Earlier today Houston’s Theatre Under the Stars revealed the shows for their 50th Anniversary season. Here’s the official release and my comments/thoughts.
If you know me at all, you know I love going to the theatre and am a proud subscriber to three different companies here in Houston. So when news broke of Alley Theatre Artistic Director Gregory Boyd’s “retirement” with only two days notice, I was suspicious. Since then, the murmurs have turned into a loud chorus of stories about problems behind the scenes. I’ve been asked about this many times and I’ve been hesitant to give my thoughts until I had time to properly process the news. Today, I feel comfortable enough to give some very preliminary comments.
It’s a story that has been told many times before. During the early days of World War II, Western Europe is about to fall. The British government is in crisis. Fight or negotiate with Hitler? And making the decisions – a man who starts drinking at breakfast and has a questionable history of decision-making. So does DARKEST HOUR make this subject fresh and interesting, especially on the heels of DUNKIRK telling a similar story from a different point of view?
Revivals are a tricky thing. Producers have to ask some tough questions. Is it too soon for a return? Can we bring anything new to this show? Will audiences want to see this story again? One of the classics of musical theatre, SOUTH PACIFIC, took roughly 50 years to return to Broadway. If it took five decades for Rodgers & Hammerstein to return, is it too soon for THE COLOR PURPLE, which was last in Houston in 2009?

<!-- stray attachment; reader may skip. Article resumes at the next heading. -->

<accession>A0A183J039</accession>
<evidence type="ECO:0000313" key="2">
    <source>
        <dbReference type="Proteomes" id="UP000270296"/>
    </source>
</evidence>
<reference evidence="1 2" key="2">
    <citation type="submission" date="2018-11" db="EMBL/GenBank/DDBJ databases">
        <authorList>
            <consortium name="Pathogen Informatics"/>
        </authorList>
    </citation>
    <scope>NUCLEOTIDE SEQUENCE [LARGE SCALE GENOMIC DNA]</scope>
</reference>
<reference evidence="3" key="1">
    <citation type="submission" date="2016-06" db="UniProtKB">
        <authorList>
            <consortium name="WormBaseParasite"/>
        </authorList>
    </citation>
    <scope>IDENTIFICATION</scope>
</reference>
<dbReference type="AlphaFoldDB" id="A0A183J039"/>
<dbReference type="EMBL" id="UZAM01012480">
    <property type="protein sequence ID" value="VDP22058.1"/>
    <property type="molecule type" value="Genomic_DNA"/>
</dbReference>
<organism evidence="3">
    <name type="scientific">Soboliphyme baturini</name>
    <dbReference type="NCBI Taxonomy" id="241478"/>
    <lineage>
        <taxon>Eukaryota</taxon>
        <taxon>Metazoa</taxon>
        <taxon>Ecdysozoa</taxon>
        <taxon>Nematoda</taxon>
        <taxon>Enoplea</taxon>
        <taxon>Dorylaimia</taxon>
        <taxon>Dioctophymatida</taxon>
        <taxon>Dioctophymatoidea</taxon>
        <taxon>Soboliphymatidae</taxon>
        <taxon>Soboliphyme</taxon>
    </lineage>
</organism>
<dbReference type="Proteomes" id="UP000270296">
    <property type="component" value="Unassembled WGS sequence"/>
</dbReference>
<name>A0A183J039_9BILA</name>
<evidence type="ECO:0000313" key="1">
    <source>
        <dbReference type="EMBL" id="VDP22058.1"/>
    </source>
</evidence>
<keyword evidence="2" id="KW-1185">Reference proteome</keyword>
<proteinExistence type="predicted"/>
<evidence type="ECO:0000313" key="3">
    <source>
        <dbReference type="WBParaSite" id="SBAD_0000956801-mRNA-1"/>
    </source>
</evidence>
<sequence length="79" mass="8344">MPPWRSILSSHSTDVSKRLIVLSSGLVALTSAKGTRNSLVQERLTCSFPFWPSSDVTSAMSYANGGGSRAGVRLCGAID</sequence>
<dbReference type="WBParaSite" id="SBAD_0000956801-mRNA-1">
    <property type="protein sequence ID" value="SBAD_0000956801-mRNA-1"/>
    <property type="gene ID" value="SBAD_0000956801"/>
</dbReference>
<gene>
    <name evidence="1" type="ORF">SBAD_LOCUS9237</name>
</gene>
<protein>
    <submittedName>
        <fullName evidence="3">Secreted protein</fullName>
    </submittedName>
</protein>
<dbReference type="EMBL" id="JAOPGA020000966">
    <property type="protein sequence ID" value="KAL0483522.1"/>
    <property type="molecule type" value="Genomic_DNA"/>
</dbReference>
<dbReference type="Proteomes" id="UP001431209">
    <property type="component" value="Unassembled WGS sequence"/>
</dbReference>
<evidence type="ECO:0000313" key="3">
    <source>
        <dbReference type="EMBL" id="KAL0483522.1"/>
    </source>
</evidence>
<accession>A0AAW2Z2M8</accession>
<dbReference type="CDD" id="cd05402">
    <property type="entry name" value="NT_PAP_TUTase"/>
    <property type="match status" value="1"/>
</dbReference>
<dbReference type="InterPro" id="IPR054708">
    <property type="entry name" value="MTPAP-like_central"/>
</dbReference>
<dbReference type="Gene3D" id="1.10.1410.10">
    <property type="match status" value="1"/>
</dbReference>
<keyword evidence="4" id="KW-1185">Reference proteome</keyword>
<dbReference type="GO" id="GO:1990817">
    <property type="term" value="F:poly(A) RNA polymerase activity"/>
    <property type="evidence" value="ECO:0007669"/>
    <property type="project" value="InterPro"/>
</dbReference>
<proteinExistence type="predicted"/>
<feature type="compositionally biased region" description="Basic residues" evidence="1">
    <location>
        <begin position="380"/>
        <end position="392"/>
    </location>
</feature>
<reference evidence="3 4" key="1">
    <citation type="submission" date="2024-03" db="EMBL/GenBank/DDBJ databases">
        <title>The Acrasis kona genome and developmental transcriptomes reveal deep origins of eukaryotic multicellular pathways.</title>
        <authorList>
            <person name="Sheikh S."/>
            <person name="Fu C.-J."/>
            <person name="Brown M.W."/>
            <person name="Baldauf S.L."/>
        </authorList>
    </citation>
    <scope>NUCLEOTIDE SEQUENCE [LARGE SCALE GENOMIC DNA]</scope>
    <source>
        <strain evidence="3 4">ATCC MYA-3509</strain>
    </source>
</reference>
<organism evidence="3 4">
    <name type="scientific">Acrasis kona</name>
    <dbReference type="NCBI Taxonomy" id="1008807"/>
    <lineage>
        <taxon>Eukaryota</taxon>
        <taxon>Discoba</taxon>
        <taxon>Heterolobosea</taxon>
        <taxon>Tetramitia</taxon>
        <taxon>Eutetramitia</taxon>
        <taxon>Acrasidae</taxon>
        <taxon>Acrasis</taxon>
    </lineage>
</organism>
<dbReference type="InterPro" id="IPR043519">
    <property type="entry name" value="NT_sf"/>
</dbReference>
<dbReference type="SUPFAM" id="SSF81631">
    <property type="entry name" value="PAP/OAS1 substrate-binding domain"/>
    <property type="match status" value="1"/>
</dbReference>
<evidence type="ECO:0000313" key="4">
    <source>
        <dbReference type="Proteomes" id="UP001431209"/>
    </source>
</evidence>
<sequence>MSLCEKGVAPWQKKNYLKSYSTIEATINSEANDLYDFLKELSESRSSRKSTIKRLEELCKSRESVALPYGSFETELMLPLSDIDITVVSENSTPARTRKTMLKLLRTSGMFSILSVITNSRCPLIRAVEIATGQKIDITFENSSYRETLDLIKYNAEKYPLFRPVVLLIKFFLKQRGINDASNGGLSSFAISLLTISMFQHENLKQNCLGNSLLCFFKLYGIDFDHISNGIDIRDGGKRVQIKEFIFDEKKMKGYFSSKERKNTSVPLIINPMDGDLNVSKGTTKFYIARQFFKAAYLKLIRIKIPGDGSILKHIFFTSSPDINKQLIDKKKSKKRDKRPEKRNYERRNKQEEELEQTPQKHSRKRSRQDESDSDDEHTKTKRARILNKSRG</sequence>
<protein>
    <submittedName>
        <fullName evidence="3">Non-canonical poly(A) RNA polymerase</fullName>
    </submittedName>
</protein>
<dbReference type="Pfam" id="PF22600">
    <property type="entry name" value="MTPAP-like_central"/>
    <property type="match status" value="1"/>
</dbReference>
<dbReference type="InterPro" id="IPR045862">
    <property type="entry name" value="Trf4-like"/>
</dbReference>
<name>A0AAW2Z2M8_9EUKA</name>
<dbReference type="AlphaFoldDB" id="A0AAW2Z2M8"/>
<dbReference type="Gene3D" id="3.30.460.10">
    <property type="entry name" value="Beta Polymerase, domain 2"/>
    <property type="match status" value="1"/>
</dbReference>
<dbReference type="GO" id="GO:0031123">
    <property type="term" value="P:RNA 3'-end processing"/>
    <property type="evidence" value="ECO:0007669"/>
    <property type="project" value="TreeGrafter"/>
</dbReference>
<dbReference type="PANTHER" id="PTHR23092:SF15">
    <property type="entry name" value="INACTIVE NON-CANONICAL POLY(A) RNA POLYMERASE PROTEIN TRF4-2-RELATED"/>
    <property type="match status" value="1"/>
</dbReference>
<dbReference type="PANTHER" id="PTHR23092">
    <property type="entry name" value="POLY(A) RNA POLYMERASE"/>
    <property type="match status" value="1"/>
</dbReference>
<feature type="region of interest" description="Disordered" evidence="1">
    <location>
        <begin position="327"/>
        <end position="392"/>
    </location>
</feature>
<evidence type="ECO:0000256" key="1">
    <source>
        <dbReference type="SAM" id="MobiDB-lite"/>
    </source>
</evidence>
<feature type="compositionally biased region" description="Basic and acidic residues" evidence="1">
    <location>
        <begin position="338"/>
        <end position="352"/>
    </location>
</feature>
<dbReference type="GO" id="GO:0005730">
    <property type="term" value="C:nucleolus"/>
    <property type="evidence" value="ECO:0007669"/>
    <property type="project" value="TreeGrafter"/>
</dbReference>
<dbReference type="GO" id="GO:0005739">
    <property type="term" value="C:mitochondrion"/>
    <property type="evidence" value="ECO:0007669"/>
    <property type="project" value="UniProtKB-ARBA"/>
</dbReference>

Time for my annual “throw a dart at some names and hope for the best” post.
The story of P.T. Barnum has been told in song before. In fact, it’s always been one of my favorite musicals. I saw the original cast in the Broadway production in the 80s and that night at the theatre has always stuck with me. So when plans for a new musical version (using new songs, not the ones I’d come to love) were announced, I was skeptical to say the least. Early reviews were also all over the place with some loving the film and others hating it. So what’s the truth? That’s a tough call, especially when the art of “humbug” is involved.
The popularity of “Glee” and a cappella groups like Pentatonix made making the original PITCH PERFECT a logical choice. With its success (the original film made over $113 million worldwide) a sequel was also a no-brainer. PITCH PERFECT 2 more than doubled the box office of the original and made a third film inevitable. Whether or not the latest offering is necessary, however, is another matter.
A CHRISTMAS STORY is a sacred film to many people. Cable channels have run it for 24 hours straight during the holidays and it is required viewing for many. So it should be no surprise that some were skeptical when plans for a musical stage version (and later a live TV special) were announced. The stage show, which played The Hobby Center in 2015, was a pleasant surprise and quite charming. Last night’s live TV event was a bit more problematic.
If Yoda were to write this review, he might start with the following warning:
“At your own risk read this. Ahead slight spoilers are.”
You have been warned.